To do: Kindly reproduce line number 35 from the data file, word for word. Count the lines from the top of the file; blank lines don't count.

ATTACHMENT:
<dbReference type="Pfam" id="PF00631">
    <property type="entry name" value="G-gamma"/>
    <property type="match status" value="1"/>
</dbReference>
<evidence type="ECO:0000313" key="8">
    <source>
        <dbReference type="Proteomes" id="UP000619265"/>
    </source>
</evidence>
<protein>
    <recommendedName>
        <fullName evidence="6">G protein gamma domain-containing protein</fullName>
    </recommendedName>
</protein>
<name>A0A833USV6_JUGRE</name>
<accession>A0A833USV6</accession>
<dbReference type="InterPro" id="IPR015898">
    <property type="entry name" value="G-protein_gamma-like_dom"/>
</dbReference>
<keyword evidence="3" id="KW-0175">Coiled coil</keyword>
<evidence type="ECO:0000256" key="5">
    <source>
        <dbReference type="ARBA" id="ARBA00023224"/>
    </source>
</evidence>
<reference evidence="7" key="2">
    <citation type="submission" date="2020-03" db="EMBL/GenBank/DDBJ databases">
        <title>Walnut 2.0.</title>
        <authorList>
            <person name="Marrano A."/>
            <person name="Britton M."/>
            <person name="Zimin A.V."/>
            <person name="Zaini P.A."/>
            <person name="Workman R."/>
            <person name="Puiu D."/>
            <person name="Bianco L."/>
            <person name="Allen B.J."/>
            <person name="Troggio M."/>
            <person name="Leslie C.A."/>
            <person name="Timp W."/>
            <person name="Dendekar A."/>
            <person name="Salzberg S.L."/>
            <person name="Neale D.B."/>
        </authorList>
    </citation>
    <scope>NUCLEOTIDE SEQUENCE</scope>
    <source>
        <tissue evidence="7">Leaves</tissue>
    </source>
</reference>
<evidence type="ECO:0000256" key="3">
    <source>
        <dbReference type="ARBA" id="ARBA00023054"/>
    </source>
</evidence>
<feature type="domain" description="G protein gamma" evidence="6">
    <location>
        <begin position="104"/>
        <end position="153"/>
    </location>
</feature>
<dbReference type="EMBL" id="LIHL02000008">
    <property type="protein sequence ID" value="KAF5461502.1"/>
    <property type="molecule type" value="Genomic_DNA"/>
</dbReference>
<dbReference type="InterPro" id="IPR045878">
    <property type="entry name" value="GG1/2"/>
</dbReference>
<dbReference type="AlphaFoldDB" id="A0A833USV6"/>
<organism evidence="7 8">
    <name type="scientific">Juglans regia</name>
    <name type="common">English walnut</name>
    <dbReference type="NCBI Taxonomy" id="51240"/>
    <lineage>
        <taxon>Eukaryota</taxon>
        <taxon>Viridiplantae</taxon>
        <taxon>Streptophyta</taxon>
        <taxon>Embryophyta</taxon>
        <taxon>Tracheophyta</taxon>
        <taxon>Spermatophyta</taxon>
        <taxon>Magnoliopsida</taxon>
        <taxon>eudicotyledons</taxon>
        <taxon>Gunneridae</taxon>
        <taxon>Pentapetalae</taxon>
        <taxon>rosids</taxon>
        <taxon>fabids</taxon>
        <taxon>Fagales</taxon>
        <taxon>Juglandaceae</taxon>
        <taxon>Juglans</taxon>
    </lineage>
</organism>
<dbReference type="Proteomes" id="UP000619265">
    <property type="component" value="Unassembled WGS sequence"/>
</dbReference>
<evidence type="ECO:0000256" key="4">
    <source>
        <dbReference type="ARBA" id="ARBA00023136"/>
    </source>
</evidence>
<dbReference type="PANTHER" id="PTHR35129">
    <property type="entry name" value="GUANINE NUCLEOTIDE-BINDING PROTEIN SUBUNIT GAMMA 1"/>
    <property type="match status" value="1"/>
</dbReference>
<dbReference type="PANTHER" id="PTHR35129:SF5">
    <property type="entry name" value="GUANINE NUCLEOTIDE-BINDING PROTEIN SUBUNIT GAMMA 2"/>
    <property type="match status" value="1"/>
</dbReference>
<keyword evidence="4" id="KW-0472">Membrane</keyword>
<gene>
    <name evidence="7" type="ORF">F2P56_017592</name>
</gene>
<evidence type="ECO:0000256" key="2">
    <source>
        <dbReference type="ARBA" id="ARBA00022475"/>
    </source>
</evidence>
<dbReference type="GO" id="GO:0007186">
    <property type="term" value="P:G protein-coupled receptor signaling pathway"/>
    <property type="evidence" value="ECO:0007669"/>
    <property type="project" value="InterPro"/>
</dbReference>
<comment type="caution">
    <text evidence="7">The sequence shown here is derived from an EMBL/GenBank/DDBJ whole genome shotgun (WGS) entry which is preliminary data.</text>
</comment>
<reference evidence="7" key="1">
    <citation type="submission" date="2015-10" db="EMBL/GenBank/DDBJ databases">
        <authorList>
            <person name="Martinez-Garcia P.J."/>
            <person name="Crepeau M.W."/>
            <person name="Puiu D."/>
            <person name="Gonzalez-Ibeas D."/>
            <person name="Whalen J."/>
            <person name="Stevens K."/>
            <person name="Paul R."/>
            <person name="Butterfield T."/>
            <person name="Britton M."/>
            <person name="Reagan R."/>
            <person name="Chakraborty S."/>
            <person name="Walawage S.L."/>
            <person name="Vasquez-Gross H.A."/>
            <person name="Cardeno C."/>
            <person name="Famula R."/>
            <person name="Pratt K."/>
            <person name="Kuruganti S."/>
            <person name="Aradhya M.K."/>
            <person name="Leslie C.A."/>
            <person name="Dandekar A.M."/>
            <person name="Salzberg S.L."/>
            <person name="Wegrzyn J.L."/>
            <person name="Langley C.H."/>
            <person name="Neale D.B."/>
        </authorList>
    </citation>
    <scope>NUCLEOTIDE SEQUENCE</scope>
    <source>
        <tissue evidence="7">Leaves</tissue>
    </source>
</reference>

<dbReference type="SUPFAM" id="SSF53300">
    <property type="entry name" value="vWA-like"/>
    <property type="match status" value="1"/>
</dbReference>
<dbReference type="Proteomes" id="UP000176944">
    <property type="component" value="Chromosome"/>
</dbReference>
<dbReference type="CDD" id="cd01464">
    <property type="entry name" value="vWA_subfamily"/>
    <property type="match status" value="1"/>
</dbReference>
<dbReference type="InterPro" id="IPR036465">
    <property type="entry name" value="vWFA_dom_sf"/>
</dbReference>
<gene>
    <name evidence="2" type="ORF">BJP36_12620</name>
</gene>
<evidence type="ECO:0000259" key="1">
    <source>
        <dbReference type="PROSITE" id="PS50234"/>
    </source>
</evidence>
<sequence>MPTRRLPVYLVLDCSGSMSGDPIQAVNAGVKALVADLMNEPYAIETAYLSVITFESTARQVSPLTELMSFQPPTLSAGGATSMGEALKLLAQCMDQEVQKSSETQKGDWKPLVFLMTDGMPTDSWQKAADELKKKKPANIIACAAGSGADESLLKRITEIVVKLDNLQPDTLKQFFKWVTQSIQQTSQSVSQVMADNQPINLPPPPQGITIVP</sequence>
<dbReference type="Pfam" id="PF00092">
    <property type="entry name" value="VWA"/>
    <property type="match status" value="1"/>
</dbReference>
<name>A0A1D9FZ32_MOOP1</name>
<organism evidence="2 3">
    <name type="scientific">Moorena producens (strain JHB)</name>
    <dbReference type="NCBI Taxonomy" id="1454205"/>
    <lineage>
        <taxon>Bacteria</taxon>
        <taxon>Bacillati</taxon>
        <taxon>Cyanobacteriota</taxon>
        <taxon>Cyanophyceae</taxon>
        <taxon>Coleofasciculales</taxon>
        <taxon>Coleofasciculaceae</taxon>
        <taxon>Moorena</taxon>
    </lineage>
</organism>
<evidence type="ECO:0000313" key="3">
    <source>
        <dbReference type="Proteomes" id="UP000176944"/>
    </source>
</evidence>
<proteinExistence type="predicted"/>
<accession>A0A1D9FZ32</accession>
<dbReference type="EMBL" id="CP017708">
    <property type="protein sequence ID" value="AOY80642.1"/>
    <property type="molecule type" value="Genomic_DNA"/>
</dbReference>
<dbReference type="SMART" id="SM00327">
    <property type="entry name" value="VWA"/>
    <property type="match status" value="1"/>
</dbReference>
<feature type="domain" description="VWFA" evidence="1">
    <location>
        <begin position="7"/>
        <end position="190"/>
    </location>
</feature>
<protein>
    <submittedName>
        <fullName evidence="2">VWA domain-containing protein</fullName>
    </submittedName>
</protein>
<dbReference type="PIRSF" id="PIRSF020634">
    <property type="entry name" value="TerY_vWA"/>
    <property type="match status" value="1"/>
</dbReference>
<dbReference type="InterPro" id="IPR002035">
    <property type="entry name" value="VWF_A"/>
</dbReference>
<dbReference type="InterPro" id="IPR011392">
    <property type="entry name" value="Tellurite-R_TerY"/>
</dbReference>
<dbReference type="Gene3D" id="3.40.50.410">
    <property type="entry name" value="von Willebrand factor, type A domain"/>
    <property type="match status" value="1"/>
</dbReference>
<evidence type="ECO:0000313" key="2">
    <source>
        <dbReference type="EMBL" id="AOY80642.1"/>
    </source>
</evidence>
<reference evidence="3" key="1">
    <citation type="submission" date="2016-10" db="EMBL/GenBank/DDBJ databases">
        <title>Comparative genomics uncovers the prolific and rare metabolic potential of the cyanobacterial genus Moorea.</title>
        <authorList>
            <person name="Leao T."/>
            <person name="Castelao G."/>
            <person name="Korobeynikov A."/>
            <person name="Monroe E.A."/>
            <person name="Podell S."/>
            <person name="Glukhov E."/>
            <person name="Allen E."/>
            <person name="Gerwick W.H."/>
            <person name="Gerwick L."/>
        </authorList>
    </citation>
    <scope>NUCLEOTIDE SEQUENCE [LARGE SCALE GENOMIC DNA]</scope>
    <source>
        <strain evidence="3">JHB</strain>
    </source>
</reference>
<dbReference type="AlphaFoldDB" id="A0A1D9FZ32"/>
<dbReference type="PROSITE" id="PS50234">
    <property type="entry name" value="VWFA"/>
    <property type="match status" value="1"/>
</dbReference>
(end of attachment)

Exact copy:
            <person name="Puiu D."/>